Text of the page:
I have a fairly simple question about natural/surrogate key usage in a well-defined context wich manifests itself often, and that i'm going to illustrate.
Let's assume you are designing the DB schema for a product using SQL Server 2005 as DBMS. For the sake of simplicity let's say there are only two entities involved, wich have been mapped to 2 tables, Master and Slave. Assume that:
- We can have 0..n Slave entries for a single Master's row;
- Column set (A, B, C, D) in Master is the only candidate for primary key;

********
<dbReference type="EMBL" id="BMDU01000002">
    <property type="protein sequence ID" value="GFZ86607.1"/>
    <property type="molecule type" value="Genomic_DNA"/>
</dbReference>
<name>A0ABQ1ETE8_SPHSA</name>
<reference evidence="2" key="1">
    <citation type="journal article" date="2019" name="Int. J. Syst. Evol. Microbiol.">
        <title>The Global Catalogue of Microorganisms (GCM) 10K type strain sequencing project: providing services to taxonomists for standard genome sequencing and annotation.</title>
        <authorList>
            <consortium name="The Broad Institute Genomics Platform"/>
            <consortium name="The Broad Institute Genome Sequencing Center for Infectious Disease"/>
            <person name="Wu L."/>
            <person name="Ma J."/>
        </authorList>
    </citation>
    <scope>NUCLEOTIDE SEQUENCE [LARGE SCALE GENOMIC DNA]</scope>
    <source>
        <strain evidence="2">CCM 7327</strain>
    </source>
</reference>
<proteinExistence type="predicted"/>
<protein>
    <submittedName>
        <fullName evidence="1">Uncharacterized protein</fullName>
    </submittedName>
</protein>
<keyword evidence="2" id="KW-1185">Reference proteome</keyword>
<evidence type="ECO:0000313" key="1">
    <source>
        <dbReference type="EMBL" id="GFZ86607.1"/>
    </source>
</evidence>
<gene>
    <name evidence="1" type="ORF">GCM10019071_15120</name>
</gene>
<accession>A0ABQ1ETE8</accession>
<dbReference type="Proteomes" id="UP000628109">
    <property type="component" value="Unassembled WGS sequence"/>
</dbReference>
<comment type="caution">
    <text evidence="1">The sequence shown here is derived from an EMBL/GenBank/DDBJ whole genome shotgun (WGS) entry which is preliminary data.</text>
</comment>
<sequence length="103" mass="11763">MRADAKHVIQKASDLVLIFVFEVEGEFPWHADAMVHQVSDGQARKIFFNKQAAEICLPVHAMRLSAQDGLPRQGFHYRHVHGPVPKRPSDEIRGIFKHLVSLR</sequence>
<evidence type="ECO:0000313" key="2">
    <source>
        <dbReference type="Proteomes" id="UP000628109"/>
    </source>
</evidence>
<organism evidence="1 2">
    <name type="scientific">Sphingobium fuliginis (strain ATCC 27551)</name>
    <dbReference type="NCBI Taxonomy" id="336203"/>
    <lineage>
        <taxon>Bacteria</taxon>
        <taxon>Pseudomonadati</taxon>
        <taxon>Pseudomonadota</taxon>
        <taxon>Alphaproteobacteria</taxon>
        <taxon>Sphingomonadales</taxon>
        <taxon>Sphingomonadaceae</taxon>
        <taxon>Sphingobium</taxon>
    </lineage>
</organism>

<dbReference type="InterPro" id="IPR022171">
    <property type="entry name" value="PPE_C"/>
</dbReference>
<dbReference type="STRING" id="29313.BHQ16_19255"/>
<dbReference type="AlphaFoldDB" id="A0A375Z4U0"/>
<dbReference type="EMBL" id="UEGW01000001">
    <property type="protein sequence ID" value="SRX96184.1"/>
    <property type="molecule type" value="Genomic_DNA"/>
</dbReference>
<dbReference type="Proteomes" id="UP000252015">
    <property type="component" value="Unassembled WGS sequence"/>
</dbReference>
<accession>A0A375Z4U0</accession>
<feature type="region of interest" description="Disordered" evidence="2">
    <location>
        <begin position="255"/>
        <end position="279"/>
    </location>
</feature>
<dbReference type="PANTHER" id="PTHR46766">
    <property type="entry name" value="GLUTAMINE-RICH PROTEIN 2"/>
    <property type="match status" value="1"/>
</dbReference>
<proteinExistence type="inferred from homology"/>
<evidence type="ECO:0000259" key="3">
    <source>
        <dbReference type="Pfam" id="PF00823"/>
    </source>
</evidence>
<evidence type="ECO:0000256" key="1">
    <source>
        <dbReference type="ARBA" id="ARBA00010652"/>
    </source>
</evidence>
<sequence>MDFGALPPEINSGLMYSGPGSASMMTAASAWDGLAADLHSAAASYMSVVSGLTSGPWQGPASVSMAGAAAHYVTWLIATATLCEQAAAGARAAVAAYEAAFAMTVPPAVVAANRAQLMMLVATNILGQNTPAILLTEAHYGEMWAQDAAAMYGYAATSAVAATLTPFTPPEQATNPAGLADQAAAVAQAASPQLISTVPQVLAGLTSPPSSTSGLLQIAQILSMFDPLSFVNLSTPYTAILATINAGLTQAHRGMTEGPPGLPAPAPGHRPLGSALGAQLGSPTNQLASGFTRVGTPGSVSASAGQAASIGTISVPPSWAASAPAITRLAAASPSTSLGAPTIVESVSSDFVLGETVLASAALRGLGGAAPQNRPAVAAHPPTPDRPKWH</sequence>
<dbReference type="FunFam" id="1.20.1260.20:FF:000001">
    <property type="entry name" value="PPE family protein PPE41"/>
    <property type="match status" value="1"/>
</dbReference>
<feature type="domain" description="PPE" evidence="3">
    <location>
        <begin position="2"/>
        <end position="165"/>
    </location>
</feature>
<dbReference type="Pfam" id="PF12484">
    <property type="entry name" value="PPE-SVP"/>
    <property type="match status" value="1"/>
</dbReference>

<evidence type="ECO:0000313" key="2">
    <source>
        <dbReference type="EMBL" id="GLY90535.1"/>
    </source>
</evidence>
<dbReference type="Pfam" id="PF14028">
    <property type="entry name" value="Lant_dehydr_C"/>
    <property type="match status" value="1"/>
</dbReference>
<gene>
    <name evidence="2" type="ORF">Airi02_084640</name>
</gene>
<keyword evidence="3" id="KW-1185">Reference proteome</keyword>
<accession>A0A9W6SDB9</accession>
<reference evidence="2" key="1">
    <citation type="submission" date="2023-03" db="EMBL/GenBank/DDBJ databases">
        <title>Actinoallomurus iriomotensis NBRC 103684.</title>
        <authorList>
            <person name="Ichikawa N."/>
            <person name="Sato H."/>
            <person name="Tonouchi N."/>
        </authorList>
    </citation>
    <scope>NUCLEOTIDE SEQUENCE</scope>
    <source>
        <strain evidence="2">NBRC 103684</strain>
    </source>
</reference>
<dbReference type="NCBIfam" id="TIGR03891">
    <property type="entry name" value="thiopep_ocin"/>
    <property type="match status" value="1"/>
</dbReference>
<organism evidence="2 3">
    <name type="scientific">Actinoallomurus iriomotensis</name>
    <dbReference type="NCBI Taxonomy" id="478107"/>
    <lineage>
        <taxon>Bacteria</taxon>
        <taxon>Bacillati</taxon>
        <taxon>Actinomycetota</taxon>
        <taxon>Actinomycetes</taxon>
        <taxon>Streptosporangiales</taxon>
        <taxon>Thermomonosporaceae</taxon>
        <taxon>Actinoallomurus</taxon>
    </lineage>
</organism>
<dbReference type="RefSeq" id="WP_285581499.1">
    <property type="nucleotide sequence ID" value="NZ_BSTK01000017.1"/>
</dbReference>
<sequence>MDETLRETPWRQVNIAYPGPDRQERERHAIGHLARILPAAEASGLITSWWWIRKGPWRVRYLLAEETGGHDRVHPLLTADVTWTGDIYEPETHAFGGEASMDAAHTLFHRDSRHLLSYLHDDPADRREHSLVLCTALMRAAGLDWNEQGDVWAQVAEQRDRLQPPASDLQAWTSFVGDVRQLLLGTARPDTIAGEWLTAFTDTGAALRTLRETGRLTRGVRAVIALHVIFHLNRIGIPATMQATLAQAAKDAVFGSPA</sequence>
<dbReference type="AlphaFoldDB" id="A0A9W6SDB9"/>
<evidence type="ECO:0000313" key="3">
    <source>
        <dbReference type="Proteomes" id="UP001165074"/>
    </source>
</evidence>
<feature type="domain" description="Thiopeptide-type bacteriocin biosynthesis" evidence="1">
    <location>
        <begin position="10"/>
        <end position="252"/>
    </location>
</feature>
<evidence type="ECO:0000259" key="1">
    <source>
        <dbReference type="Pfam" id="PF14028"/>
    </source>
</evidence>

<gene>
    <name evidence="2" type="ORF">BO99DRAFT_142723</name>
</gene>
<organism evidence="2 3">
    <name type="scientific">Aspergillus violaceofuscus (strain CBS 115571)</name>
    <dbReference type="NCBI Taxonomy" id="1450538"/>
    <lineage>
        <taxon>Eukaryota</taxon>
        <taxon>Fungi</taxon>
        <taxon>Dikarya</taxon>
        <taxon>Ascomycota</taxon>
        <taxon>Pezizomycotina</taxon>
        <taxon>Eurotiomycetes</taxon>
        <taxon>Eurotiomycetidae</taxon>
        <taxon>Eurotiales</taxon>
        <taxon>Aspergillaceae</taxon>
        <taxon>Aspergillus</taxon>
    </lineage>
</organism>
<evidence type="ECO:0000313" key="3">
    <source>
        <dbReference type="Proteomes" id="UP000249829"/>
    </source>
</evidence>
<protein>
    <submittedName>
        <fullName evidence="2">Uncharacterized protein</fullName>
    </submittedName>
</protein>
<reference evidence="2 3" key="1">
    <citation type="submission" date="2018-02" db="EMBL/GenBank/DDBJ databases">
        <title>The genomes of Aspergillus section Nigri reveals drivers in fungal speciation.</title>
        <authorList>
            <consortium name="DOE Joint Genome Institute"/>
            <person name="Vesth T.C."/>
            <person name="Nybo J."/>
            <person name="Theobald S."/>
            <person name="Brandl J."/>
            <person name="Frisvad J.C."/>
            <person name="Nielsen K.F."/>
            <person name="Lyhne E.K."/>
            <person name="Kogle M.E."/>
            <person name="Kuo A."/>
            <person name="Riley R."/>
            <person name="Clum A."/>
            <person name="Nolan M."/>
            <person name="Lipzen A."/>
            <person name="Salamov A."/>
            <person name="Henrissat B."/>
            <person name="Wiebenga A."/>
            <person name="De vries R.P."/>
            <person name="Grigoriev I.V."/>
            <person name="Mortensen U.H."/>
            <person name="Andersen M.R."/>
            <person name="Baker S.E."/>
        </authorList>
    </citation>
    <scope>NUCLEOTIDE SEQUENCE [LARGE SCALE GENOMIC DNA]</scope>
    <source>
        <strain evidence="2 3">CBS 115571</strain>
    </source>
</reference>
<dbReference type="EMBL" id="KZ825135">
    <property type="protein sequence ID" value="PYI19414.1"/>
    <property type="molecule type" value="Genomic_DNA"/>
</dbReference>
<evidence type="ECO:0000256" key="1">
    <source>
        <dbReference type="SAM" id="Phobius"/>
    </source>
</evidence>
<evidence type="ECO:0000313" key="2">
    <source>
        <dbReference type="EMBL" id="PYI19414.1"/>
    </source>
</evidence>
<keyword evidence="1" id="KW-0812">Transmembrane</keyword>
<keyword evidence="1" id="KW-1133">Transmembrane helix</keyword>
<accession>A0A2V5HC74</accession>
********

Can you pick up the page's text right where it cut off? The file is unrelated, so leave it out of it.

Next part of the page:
- Column B in Master is subject to changes over time;
- A, B, C, D are a mix of varchar, decimal and bigint columns.
The question is: how would you design keys/constraints/references for those tables? Would you rather (argumenting your choice):
- Implement a composite natural key on Master on (A, B, C, D), and a related composite foreign key on Slave, or
- Introduce a surrogate key K on Master, let say an IDENTITY(1,1) column with a related (single column) foreign key on Slave, adding a UNIQUE constraint on Master's (A, B, C, D), or
- Use a different approach.
As for me I'd go with option 2), mainly because of assumption 3) and performance-wise, but I'd like to hear someone else's opinion (since there is quite an open debate on the topic).